As the Oilers look to take home ice for the first time in the Battle of Alberta playoff edition, a significant presence is missing from the team’s dressing room.
It’s the first playoff run for the Edmonton Oilers since the passing of locker room attendant and superfan Joey Moss.
When asked how Moss would react to his favourite hockey team facing their bitter southern Alberta rivals during the playoffs, his nephew said he’d be thrilled but would likely treat it like any other game.
“Joey would just be over the moon right now,” said Adam Walker. “He’d be just as nervous as I think we all will be. But, he also knows the Oilers will win.
“He would be Oilers blue and orange all the way, just cheering and screaming,” Walker added. “He would just want to beat the Flames all the way.
“He was the biggest hockey fan. He knew everything. He knew all the stats. He used to do homework (where) he had these little chiclet boards and (would) write down all the stats.”
While Moss is no longer behind the bench, his spirit and energy continue to live on with the playing of Ritchie Valen’s “La Bamba” — Moss’ favourite song.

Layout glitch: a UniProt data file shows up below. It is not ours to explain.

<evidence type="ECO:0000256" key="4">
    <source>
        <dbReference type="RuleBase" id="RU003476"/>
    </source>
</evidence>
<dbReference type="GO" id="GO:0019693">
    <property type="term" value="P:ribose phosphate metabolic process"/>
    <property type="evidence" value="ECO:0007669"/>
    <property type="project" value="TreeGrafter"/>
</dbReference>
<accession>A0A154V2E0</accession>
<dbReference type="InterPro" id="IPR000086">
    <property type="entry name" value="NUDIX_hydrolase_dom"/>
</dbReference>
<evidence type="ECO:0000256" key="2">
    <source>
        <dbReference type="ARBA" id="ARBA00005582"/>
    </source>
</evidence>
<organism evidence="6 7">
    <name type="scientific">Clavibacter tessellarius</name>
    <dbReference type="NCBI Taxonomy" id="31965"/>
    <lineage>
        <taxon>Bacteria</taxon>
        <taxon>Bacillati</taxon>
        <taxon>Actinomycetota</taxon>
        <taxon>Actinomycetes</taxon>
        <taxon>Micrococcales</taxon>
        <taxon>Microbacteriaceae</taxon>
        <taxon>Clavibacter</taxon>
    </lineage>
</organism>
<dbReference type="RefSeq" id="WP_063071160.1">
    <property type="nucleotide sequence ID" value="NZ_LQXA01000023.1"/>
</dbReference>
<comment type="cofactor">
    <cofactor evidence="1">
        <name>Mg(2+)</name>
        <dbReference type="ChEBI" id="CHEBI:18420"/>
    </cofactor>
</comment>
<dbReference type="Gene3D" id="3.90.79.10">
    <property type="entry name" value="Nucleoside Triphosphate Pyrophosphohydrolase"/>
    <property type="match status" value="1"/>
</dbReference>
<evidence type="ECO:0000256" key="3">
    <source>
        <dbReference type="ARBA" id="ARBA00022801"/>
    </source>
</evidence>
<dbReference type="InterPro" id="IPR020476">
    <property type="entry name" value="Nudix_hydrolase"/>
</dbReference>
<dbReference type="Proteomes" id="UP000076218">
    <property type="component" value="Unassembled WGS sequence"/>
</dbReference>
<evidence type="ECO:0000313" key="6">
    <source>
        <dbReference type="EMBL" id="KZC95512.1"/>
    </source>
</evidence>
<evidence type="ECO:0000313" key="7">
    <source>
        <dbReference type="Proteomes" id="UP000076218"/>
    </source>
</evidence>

Walker said Moss would rock out to the song at Oilers Christmas parties.
“He loved La Bamba,” Walker said. “He loved to dance to it.”
Candace Smallwoods, who met Moss while working for Winnifred Stewart, said that when La Bamba played at community dances, Moss would be the first on the dance floor.
“Joey had some pretty amazing moves to show off,” she told CTV News Edmonton.
Walker said the fact that community members have named the plaza outside Rogers Place where the watch parties are held the “Moss Pit” would mean the world to him, especially as they dance and cheer when La Bamba plays.
“He would be ecstatic,” Walker added. “It’s perfect.
“It’s really amazing,” he said. “It’s amazing how much the city of Edmonton has gotten behind Joey and the Oilers right now.”
For Smallwood, it goes to show how far-reaching and meaningful of an impact Moss made on the city.
“He really is someone who brings attention to how much people with disabilities have to give to our communities, to our local businesses, and how much of an impact they can actually make if we give them the chance,” Smallwood said.
“Joey was the heart of our city.”
With files from CTV News Edmonton’s Jessica Robb
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